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United States Department of Agriculture

Agricultural Research Service

Title: The intrinsic circadian clock within the cardiomyocyte directly regulates myocardial gene expression, metabolism, and contractile function

Authors
item Bray, Molly
item Shaw, Chad - BAYLOR COLLEGE MED
item Moore, Michael - BYLOR COLLEGE MED
item Carcia, Rodrigo - BAYLOR COLLEGE MED
item Zanquetta, Melissa - BAYLOR COLLEGE MED
item Tsai, Ju-Yun - BAYLOR COLLEGE MED.
item Dyck, Jason - UNIV ALBERTA, CANADA
item Chow, Chi-Wing - ALBERT EINSTEIN NYC
item Young, Martin

Submitted to: Meeting Abstract
Publication Type: Abstract Only
Publication Acceptance Date: April 6, 2007
Publication Date: June 23, 2007
Citation: Bray, M.S., Shaw, C.A., Moore, M.W.S., Garcia, R.A.P., Zanquetta, M.M., Tsai, J., Dyck, J.R.B., Young, M.E. 2007. The intrinsic circadian clock within the cardiomyocyte directly regulates myocardial gene expression, metabolism, and contractile function [abstract]. 5th International Conference of the Society for Heart and Vascular Metabolism, June 18-20, 2007, Maastricht, The Netherlands. 63.

Technical Abstract: Virtually every mammalian cell, including cardiomyocytes, possesses an intrinsic circadian clock. The role of this transcriptionally based molecular mechanism in cardiovascular biology remains unknown. We hypothesized that the circadian clock within the cardiomyocyte plays a role in regulating myocardial metabolism and contractile function. To study the role of circadian clock within the heart, we generated a cardiomyocyte-specific circadian clock mutant (CCM) mouse. Through microarray analysis, we identified 1155 and 362 clock-regulated genes in atria and ventricles, respectively. These genes cluster into 5 major categories: regulation of transcription, transport, signal transduction, protein turnover, and metabolism. In addition, we observed circadian rhythms in cardiac power and efficiency in wild-type hearts ex vivo, which were abolished in CCM hearts. Moreover, myocardial oxygen consumption and fatty acid oxidation rates were increased, and heart rate was reduced in CCM hearts. Furthermore, CCM hearts demonstrated a loss of circadian rhythms in the metabolic and functional responses to a workload challenge normally observed in wild-type hearts ex vivo. These studies identify roles for the circadian clock within the cardiomyocyte, exposing direct influences on myocardial gene expression, metabolism, contractile function, and anticipation of workload changes.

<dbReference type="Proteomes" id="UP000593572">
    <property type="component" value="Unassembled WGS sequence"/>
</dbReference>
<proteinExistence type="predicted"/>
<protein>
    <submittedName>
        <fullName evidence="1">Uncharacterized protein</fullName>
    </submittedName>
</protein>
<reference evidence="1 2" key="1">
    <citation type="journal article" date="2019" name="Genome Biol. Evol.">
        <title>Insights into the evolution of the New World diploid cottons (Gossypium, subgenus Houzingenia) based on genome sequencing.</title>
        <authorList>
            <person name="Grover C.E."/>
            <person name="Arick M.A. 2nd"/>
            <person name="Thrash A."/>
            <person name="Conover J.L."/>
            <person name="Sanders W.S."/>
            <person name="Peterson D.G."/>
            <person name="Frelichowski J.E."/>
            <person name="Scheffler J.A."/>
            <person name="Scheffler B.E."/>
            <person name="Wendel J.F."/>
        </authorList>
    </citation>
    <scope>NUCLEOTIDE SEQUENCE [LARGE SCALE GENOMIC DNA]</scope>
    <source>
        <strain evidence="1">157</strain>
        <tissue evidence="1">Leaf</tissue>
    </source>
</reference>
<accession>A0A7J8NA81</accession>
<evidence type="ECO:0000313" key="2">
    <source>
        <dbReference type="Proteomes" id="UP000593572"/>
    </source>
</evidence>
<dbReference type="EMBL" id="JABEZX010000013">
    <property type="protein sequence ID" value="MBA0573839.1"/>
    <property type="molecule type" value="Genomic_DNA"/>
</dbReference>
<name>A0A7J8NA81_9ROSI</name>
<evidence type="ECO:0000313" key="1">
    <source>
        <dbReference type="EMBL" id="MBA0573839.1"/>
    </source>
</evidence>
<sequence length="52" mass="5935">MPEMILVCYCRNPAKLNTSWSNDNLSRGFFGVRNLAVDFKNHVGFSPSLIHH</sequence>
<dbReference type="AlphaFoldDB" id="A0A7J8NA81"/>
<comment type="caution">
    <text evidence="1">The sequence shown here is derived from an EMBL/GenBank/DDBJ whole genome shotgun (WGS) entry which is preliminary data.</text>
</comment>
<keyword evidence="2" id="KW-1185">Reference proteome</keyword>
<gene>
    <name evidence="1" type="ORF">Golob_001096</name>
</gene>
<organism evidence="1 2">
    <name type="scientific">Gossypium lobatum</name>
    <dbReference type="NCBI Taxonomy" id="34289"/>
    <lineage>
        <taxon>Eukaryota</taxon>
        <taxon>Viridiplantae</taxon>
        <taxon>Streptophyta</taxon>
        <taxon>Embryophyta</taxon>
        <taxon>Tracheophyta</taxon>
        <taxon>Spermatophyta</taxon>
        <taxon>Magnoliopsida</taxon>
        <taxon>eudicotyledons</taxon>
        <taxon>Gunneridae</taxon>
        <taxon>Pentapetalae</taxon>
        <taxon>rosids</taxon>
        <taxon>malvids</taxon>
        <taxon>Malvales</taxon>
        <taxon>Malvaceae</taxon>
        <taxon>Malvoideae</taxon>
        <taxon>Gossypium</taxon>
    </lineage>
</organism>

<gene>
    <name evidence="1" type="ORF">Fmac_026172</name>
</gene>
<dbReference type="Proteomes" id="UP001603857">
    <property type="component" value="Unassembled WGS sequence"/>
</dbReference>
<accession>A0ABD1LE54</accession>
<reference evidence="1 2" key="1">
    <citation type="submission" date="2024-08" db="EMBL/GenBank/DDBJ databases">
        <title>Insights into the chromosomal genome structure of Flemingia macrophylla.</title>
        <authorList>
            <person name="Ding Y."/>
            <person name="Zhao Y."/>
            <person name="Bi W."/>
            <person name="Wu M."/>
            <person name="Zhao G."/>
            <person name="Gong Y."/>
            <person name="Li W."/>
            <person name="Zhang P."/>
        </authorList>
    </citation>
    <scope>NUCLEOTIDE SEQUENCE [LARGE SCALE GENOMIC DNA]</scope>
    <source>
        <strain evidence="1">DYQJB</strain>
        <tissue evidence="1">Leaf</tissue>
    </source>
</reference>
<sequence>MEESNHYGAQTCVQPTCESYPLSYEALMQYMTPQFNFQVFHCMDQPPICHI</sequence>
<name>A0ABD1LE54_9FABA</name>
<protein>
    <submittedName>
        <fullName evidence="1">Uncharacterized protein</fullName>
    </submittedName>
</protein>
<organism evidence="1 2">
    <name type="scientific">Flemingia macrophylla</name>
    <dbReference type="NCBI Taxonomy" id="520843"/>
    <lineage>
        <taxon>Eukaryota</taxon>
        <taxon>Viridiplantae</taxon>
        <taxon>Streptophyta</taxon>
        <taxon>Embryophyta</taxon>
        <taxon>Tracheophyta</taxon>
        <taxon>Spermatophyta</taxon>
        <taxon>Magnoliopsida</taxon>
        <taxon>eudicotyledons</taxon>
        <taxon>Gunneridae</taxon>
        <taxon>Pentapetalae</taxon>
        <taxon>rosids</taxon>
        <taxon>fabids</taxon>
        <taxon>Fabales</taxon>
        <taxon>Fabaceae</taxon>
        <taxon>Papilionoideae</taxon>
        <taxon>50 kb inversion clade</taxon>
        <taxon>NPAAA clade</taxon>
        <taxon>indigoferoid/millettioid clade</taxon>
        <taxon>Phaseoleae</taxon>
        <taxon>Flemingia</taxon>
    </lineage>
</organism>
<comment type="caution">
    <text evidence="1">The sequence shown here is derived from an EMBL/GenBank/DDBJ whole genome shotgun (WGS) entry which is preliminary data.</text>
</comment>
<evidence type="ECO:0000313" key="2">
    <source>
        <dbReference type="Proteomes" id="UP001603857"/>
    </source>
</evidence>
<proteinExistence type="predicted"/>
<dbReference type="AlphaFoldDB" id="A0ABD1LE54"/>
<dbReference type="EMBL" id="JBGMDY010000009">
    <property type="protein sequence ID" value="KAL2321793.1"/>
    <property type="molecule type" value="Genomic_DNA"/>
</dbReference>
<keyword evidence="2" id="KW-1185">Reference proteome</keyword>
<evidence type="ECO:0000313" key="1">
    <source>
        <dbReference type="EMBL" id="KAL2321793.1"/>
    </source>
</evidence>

Last Modified: 8/19/2014
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